In her article, the former Scottish Conservatives leader who is due to join the House of Lords acknowledged that her views on assisted dying had changed after witnessing a number of close loved one’s battle dementia, and that she now regretted not originally supporting proposals to change the law.
Welcoming her comments, the full text of the letter published in the telegraph from My Death, My Decision is below:
‘SIR – Ruth Davidson (Comment, December 27) is not alone in changing her views on assisted dying after seeing the effects of dementia on a loved one.
It would, of course, be essential for any assisted dying law to require mental competence throughout, as is the case in many jurisdictions that already have such a law. In order to help those in early-stage dementia, before they lose their capacity to safely make a life-ending decision, Britain needs a law that does not limit eligibility to those with a short life expectancy.
A public inquiry is needed so that politicians can hear evidence from around the globe, including those jurisdictions such as Canada and Spain, where laws extend not only to the terminally ill, but also the incurably suffering. The Justice Secretary must stop ducking the issue.’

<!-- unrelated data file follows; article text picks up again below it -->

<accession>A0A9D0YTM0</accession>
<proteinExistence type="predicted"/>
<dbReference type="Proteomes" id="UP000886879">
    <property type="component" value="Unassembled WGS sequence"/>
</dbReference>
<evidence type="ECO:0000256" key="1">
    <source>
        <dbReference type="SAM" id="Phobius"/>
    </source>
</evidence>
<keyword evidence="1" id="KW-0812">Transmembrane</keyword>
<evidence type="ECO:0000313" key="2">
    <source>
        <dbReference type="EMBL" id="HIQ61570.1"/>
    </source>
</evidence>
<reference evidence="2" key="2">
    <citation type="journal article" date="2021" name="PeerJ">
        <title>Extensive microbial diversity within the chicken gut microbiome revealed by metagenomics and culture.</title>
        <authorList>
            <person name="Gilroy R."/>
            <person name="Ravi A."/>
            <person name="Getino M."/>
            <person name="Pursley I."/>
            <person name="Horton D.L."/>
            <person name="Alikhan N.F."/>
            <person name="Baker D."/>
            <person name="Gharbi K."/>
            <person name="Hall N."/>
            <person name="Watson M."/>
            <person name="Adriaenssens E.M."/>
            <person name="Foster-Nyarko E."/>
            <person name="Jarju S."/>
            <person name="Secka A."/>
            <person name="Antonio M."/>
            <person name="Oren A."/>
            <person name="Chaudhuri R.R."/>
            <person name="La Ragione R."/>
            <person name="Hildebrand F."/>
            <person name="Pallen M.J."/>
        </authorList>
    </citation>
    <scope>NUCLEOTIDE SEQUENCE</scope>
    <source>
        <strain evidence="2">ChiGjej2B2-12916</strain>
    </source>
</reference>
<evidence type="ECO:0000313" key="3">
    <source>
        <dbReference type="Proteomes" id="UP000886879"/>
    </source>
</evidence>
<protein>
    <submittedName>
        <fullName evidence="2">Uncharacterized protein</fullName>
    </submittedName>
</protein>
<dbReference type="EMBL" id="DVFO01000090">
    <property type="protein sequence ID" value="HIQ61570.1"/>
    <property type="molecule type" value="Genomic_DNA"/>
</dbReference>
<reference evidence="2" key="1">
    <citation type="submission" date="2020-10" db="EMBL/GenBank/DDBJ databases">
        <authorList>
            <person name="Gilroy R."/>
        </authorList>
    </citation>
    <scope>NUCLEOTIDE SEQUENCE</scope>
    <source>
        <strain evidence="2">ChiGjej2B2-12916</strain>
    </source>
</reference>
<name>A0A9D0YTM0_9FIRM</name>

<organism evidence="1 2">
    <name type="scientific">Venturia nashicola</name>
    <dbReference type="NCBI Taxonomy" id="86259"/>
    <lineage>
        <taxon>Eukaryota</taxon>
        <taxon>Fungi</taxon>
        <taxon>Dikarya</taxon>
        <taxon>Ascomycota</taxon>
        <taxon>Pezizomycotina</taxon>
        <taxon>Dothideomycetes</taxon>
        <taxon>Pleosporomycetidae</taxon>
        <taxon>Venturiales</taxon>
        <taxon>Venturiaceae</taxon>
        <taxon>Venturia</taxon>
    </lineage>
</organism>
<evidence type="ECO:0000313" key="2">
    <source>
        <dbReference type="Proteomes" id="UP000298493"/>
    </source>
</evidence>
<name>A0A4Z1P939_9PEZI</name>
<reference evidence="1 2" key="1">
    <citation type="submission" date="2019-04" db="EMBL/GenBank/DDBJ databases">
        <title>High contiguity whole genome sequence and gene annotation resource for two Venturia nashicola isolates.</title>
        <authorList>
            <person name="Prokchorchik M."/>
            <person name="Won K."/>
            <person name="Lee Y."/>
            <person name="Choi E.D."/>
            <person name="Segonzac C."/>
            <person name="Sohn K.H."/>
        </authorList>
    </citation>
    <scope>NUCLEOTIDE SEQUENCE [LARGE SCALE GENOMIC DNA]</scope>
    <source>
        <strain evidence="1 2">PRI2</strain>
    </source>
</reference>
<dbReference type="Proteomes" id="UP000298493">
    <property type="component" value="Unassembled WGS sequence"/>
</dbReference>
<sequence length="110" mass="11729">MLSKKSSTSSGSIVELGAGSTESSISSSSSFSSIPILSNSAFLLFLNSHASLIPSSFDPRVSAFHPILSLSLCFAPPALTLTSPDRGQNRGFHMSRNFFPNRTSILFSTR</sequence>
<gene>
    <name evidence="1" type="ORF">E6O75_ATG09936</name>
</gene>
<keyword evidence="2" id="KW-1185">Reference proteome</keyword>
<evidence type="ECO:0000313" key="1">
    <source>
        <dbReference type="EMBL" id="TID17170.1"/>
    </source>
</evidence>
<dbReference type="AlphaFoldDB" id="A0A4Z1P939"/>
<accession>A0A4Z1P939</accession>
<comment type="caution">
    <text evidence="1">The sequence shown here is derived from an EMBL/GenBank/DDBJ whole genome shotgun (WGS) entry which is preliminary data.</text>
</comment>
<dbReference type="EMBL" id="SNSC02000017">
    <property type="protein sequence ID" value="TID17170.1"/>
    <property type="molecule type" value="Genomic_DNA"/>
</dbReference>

For any more information or comment please contact My Death, My Decision’s Campaigns and Communications Manager at firstname.lastname@example.org.
My Death, My Decision is a grassroots non-profit organisation that campaigns for a balanced and compassionate approach to assisted dying in England and Wales. As a growing movement, we are at the forefront of social change: nearly 90% of the public now favours a change in the law to allow adults of sound mind, who are either terminally ill or facing incurable suffering, the option of a peaceful, painless, and dignified death.
Read more about My Death, My Decision’s campaign for an inclusive change in the law: https://www.mydeath-mydecision.org.uk/